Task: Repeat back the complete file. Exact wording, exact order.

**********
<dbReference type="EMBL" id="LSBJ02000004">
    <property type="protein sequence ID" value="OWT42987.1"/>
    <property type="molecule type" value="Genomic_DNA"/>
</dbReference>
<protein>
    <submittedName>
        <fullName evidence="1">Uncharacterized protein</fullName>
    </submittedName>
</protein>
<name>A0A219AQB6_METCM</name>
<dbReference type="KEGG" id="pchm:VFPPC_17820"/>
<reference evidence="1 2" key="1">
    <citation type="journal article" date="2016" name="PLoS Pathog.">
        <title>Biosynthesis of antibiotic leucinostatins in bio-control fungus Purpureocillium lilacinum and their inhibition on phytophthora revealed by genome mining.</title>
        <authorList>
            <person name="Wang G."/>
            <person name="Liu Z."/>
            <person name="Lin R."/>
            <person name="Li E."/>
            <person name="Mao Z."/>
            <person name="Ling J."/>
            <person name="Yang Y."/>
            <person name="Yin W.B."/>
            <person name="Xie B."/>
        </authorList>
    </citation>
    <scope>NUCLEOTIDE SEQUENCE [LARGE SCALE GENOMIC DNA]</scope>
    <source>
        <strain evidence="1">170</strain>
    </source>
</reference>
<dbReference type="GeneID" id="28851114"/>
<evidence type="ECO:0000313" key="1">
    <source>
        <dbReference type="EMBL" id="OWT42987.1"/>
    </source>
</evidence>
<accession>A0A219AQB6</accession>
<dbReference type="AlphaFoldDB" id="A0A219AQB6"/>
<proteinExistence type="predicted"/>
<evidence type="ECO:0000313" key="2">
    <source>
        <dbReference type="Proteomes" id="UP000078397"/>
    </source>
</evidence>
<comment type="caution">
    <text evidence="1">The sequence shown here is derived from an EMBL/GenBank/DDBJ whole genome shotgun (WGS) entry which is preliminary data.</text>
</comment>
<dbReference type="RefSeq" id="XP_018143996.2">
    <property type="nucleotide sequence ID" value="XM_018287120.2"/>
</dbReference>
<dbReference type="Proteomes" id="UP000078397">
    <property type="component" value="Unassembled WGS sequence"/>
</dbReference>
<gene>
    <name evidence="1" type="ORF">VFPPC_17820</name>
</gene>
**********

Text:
<dbReference type="EMBL" id="LSBJ02000004">
    <property type="protein sequence ID" value="OWT42987.1"/>
    <property type="molecule type" value="Genomic_DNA"/>
</dbReference>
<protein>
    <submittedName>
        <fullName evidence="1">Uncharacterized protein</fullName>
    </submittedName>
</protein>
<name>A0A219AQB6_METCM</name>
<dbReference type="KEGG" id="pchm:VFPPC_17820"/>
<reference evidence="1 2" key="1">
    <citation type="journal article" date="2016" name="PLoS Pathog.">
        <title>Biosynthesis of antibiotic leucinostatins in bio-control fungus Purpureocillium lilacinum and their inhibition on phytophthora revealed by genome mining.</title>
        <authorList>
            <person name="Wang G."/>
            <person name="Liu Z."/>
            <person name="Lin R."/>
            <person name="Li E."/>
            <person name="Mao Z."/>
            <person name="Ling J."/>
            <person name="Yang Y."/>
            <person name="Yin W.B."/>
            <person name="Xie B."/>
        </authorList>
    </citation>
    <scope>NUCLEOTIDE SEQUENCE [LARGE SCALE GENOMIC DNA]</scope>
    <source>
        <strain evidence="1">170</strain>
    </source>
</reference>
<dbReference type="GeneID" id="28851114"/>
<evidence type="ECO:0000313" key="1">
    <source>
        <dbReference type="EMBL" id="OWT42987.1"/>
    </source>
</evidence>
<accession>A0A219AQB6</accession>
<dbReference type="AlphaFoldDB" id="A0A219AQB6"/>
<proteinExistence type="predicted"/>
<evidence type="ECO:0000313" key="2">
    <source>
        <dbReference type="Proteomes" id="UP000078397"/>
    </source>
</evidence>
<comment type="caution">
    <text evidence="1">The sequence shown here is derived from an EMBL/GenBank/DDBJ whole genome shotgun (WGS) entry which is preliminary data.</text>
</comment>
<dbReference type="RefSeq" id="XP_018143996.2">
    <property type="nucleotide sequence ID" value="XM_018287120.2"/>
</dbReference>
<dbReference type="Proteomes" id="UP000078397">
    <property type="component" value="Unassembled WGS sequence"/>
</dbReference>
<gene>
    <name evidence="1" type="ORF">VFPPC_17820</name>
</gene>